How are wireless systems being deployed across applications in the aerospace and defense industry?

As noted earlier, the convergence of radar, EW, and communications helps engineers in the industry think more broadly – “How many different ways can the system I build be used?”.

The other growing area for wireless in aerospace and defense is connecting sensors of many different sensor modalities. The challenge is creating secure, low latency, and low power connections to these sensors.

What role does model-based design play when designing complex wireless systems?

Model-Based Design plays a very important role when developing complex wireless systems. The key word in your question is “complex”. Model-Based Design helps to reduce complexity in multiple ways.

Model-Based Design helps teams connect the analysis work done early in the life cycle to the work done when systems are being actively developed and integrated. Trade-offs made early in the project can be made with full knowledge of how decisions impact a system level model. This means issues can be uncovered before any hardware is developed. This also means team deliverables are available across each discipline much earlier than traditional development. It is an important way to bring the team closer together and ensure there is a common understanding throughout the project. For example, antenna design, RF design, and signal processing all require specific domain expertise. In a project without Model-Based Design, the designs for individual subsystems might not be integrated until much later in the project when it is much more costly to correct.     

What kinds of challenges are wireless designers facing that are unique to the aerospace and defense industry?

The goals for higher data rates, lower-latency network accesses, and more energy-efficient implementations are clear. System developers need to build a cost-effective system that achieves all of these goals. We know that higher data rates drive the need for greater bandwidth, which moves operating frequency bands up into the millimeter wave range. This creates new challenges in understanding complexities in the propagation channels. We also know that all of the subsystems, from the antenna, through the RF chain, to signal processing, have to be active parts of the system-level solution. These subsystems each contain design “knobs” that can be tuned together to meet system design goals.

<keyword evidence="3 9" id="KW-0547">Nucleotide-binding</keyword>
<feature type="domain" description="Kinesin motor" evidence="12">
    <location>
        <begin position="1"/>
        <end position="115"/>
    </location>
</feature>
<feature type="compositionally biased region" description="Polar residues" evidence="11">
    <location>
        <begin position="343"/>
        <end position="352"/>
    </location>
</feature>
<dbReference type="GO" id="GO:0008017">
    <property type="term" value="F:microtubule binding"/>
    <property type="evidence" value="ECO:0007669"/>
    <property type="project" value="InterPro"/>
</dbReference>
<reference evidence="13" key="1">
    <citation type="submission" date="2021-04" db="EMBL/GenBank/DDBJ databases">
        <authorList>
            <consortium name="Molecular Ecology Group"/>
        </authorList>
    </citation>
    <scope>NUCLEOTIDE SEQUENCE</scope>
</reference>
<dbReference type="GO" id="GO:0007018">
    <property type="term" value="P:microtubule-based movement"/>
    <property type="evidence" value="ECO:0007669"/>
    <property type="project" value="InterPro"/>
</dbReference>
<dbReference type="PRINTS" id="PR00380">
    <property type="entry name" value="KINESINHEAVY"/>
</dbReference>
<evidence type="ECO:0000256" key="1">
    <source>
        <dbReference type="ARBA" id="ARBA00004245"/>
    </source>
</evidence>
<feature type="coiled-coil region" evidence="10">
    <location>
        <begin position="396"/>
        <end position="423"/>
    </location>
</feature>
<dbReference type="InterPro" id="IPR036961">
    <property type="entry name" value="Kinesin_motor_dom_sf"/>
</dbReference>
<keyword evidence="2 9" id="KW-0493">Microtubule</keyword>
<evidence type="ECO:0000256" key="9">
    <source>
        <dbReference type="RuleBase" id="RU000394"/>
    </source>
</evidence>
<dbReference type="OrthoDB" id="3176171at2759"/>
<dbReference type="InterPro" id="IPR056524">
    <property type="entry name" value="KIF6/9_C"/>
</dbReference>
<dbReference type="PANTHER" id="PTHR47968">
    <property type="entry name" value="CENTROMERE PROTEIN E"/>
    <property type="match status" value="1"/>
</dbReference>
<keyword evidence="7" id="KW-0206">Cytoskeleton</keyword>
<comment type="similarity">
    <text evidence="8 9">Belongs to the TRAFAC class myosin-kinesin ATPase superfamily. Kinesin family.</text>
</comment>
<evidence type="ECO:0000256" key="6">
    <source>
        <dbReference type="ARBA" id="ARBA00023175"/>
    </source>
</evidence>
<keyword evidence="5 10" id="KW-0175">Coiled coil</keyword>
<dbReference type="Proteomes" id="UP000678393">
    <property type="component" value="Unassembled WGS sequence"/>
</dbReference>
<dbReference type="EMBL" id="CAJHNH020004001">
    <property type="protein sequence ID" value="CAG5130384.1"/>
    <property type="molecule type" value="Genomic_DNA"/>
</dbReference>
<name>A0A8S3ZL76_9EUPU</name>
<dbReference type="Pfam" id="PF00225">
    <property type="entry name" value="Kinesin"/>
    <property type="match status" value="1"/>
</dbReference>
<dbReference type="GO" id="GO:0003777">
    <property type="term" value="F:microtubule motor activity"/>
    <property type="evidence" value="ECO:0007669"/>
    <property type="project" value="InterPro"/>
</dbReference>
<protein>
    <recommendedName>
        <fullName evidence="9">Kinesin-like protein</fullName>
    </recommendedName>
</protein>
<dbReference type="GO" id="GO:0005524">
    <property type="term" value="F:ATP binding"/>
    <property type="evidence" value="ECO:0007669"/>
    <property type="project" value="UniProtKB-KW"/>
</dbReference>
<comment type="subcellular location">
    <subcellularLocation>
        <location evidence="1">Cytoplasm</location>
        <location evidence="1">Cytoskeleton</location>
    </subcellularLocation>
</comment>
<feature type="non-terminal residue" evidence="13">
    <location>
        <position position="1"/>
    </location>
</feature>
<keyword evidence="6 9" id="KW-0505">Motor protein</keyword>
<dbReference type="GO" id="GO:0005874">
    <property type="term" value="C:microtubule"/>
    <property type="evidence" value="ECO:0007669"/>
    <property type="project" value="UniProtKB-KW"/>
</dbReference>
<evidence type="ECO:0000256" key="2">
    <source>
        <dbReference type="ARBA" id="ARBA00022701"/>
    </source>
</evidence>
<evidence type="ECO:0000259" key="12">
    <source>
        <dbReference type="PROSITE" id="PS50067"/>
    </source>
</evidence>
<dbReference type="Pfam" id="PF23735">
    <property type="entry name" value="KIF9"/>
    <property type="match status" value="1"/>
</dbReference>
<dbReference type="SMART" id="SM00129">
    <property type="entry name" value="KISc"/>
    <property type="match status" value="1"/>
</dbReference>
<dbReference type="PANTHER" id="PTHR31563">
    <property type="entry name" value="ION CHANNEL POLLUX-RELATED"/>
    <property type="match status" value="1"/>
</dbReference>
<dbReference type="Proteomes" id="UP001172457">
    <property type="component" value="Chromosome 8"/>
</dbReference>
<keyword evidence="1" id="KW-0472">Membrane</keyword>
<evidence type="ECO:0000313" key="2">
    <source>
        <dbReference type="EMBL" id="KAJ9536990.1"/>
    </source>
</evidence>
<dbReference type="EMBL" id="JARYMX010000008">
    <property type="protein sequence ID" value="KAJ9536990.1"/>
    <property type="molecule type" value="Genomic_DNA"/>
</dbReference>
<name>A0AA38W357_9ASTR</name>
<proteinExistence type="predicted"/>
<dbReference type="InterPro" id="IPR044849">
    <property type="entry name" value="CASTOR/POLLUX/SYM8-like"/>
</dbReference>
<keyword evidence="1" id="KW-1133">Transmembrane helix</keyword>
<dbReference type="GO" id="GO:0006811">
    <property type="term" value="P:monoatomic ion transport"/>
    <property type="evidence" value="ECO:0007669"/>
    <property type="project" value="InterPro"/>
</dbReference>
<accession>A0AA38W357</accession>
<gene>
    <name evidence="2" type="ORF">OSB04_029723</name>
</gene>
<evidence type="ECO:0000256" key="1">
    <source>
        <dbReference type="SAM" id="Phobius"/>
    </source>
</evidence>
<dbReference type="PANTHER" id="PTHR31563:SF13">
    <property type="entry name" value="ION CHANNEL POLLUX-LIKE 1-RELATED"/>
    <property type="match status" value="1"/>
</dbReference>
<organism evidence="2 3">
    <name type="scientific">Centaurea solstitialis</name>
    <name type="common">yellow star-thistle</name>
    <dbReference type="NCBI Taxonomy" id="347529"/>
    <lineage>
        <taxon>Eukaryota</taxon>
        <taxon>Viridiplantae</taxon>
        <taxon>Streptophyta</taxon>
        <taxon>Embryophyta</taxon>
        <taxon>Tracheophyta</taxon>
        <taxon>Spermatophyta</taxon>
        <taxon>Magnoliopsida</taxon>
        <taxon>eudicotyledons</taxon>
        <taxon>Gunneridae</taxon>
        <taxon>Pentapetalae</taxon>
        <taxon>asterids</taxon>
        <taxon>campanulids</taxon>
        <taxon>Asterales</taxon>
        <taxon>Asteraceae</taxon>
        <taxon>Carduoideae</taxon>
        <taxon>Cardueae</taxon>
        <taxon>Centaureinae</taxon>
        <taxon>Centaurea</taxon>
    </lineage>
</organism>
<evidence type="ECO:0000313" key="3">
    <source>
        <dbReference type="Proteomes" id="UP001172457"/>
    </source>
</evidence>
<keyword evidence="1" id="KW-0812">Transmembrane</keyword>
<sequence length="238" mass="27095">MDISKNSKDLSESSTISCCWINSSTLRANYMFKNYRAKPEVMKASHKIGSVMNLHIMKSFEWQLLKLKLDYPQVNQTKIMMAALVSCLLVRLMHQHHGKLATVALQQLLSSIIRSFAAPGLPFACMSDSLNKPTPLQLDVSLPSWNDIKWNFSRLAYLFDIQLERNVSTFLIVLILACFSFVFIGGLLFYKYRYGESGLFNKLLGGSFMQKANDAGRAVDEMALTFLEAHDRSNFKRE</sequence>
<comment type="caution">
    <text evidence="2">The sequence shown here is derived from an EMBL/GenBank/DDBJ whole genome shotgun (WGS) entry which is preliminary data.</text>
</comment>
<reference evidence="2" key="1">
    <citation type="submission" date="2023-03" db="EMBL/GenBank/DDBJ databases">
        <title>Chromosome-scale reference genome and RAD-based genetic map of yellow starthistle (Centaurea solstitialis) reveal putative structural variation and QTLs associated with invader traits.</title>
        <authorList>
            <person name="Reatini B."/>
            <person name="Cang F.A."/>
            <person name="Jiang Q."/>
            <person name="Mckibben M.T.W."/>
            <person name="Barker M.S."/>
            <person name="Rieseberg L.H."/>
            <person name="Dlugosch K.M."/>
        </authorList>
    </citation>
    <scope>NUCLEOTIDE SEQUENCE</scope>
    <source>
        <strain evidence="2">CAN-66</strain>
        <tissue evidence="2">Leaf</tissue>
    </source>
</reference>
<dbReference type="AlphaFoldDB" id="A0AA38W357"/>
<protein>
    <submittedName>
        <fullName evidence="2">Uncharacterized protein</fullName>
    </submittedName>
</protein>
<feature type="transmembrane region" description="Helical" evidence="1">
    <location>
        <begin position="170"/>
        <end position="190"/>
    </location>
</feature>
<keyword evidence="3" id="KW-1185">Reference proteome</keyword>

The rise in system complexity is becoming a main challenge for engineers. This complexity is driven by many external factors such as the need for higher bandwidth and lower power systems. The RF spectrum is crowded and the chance for interference is greater than ever. Systems that previously were focused on a few key functions now need to perform a more diverse set of tasks. Today’s systems also get deployed in ways that were never possible in the past.

System development teams may be smaller today in than in past. They are certainly likely to be spread out across multiple locations and multiple partners. All of the challenges described add risk. MathWorks goal is to make it easy for system developers and integrators to model and simulate their systems before they build them. Finding issues early in a project greatly reduces the cost in fixing these issues, helping to reduce risk. We also want to help system developers leverage all of their modeling work by making it easy to deploy code directly from models. System reliability is critical so we work to make it easy to verify designs directly from the modeling results as well.

MATLAB has a great community of resources; how do designers get involved and also find answers to their questions?

We have a strong technical support organization. Our extended MATLAB community is fostered on MATLAB Answers and our File Exchange where code can be shared. Many times, our customers also foster strong internal communities of practice as well.

We also have a great field organization including application engineers and consulting engineers who work closely with our customers to help them get started or can help answer questions.

How does MathWorks support the next generation of engineers?

MathWorks invests in a large number of STEM organizations. We volunteer our time to help the next generation of engineers, even before high school. To this end, we make our tools very accessible to colleges and universities. We sponsor student competitions that really result in some impressive work and provide students with the opportunity to work with industry-standard tools.